"Permit me," replied Huguette, "to ask you one more thing and tell me if it's true as those who knew you and saw you more familiarly say that you had a ferocious way of speaking, abrupt and unassured, when you let yourself be controlled by your natural inclination? And now you are so gentle, so friendly, that often when I lost my temper and talking with you [I called you] a liar, [I called] you a devil from hell to your face, you were not at all troubled or altered the slightest bit; rather you answered me like an angel from heaven. That's what astonishes me." 
A familiar body and soul made a true and, therefore, trustworthy spirit. While Leonarde no longer conformed to the appearance and manner she had while alive, she did match common assumptions about the appropriate physical nature and demeanor of a female spirit. As such, these attitudes and orthodoxy were reinforced, which made Huguette's position more tenable.
The model for this idealized woman was the Virgin Mary, and Leonarde's appearance can also be seen as a variation of the visitations by the Virgin Mary that were reported all over early modern Catholic Europe. Marian themes can be found throughout this entire story. The first one occurred when Leonarde initially became visible to Huguette as a young woman with a white dress and rosy cheeks. According to reports from as far afield as Spain and the Americas, the Virgin Mary frequently appeared as a young woman dressed in white, an appearance which Leonarde mirrored.  The Virgin Mary was also Leonarde's special patron; the pilgrimages that Leonarde promised and that Huguette needed to fulfill were to Marian shrines in support of specifically Marian devotions. That Leonarde came to earth to help a young, suffering mother may have been perceived as mirroring the empathy Mary had for those who suffered, particularly as mothers. Huguette's spiritual directors, both Franciscan and Jesuit, also emphasized the cul t of the Virgin Mary in their devotions. The veneration of the Virgin had been long a part of Franciscan practice, and the Jesuits would be one of the most fervent supporters of the doctrine of the Immaculate Conception.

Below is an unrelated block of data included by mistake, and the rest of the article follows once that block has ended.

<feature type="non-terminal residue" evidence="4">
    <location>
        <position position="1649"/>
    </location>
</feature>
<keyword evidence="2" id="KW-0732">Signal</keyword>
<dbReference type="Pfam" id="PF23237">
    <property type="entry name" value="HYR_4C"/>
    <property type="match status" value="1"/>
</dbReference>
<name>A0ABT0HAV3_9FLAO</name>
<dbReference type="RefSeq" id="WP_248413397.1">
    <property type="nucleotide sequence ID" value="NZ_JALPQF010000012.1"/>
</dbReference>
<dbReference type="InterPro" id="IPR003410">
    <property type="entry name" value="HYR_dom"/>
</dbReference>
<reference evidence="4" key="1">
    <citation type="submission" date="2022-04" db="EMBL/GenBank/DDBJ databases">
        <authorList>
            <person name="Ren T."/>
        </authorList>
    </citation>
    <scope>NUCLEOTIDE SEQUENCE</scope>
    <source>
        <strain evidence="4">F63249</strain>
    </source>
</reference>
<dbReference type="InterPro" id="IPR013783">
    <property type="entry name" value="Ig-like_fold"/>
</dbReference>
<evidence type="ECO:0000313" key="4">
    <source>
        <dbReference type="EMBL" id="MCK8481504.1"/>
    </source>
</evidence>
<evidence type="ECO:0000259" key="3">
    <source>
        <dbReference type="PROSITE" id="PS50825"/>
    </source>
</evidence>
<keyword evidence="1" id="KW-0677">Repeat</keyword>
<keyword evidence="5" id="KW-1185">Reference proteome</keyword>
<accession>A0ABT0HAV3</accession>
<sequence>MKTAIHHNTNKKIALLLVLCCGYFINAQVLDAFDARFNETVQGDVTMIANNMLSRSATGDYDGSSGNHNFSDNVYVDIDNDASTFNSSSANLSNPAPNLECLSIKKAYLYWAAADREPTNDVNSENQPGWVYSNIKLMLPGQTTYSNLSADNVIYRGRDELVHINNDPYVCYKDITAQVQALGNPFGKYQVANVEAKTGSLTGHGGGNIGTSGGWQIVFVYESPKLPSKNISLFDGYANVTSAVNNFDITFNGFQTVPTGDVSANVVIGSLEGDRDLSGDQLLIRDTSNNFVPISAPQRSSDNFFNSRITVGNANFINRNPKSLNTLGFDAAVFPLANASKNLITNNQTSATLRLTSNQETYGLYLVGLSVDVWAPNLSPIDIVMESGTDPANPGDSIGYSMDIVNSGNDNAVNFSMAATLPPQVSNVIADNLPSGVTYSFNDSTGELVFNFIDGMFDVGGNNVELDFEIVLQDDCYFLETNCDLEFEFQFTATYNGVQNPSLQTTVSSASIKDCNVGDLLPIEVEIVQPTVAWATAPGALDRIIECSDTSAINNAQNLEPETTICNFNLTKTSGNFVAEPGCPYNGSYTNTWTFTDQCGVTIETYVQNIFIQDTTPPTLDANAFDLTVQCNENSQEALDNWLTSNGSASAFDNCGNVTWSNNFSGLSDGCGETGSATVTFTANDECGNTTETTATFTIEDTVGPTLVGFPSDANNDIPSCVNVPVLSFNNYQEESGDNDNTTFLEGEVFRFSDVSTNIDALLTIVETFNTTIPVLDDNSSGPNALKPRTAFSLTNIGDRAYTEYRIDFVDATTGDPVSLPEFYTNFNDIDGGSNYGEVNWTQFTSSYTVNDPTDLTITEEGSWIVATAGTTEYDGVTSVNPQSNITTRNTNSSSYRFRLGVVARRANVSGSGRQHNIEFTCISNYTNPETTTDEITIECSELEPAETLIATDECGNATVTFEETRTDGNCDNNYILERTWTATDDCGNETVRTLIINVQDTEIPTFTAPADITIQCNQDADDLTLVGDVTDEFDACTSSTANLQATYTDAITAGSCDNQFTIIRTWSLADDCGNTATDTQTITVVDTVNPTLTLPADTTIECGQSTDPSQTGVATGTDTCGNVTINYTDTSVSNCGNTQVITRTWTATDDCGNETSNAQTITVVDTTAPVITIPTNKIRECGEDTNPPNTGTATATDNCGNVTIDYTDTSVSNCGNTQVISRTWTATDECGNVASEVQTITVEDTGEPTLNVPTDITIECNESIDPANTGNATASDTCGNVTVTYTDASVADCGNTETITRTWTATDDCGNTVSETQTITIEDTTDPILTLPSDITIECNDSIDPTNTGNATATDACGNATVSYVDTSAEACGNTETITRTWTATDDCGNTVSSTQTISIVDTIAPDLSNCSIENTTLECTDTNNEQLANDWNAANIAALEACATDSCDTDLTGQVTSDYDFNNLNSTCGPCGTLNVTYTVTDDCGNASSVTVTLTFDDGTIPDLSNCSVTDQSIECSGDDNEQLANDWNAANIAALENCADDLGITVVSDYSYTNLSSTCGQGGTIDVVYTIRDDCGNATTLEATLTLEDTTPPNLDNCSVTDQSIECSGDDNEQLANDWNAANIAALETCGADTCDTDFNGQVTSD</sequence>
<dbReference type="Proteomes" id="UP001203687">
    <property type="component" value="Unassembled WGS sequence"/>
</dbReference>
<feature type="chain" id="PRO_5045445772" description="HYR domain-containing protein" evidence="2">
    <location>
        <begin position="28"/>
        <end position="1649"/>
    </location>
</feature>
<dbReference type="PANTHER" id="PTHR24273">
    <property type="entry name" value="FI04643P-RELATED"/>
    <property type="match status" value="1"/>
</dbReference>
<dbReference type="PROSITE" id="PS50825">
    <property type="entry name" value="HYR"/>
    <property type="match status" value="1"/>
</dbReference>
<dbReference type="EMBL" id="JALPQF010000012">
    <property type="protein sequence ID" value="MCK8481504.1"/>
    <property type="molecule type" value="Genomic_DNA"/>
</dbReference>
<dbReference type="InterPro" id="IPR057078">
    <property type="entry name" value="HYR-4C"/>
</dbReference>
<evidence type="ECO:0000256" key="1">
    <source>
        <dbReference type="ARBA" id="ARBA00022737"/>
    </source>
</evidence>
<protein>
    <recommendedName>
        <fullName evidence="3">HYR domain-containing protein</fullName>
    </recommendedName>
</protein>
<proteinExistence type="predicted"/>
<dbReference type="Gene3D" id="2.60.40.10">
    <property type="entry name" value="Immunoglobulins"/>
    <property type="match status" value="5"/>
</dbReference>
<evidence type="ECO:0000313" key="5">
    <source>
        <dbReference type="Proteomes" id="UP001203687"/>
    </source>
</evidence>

In the region where Huguette lived, Marian devotion was also widespread and provided a model for female behavior and piety. As early as the tenth century, pilgrimages were undertaken to pray before the wooden statue of the Virgin at the Benedictine monastery of Mont-Roland, about two miles north of Huguette's home. Despite the Virgin's apparent abandonment of their town during a siege in 1479 which leveled the city, Dole's residents continued to place their only parish under her patronage. One of the more powerful regional cults in the early seventeenth century was that of Our Lady of Montaigu. Based on reports of the Virgin having appeared seated in an oak tree to a shepherd at Montaigu in Flanders, there was a stampede for pieces of the tree which were carved into statues of the Virgin. On pilgrimage Huguette was granted a recurrance of this vision--a sure sign that she was right to believe Leonarde--and during her rapture lost all track of time, a common motif in visionary literature.  Finally, at the end of the Histoire, Leonarde was received into Heaven as a bride of Christ and acknowledged as such by the Virgin herself. Through this integration of Marian themes and imagery, Huguette and Leonarde were both physically and spiritually linked to the ultimate woman, Mary, the mother of Christ. Physicality and performance again became cornerstones on which a female community was based, albeit one which linked heaven and earth.
If her actions can serve as proof, Huguette apparently accepted the legitimacy of the Jesuits's tests and models, even if she was not versed in their theological and classical foundations, but Huguette's perception of womanhood and her relationship with Leonarde depended as much on more tangible and familial relationships. In this sense, the Marian model continued to apply to Leonarde. The good works Leonarde performed early in her visits to Huguette and that she would continue to do, albeit more inconsistently, laid one foundation for trust on bases for female bonding with which Huguette was familiar. Kinship would further reinforce their ties, much as they were ideally believed to do between living women. When Leonarde first revealed her name, Huguette went into paroxysms of remorse that she had not done more to ease the passage of her presumed mother. Even this outcry focused on the physical suffering which Leonarde had presumably endured: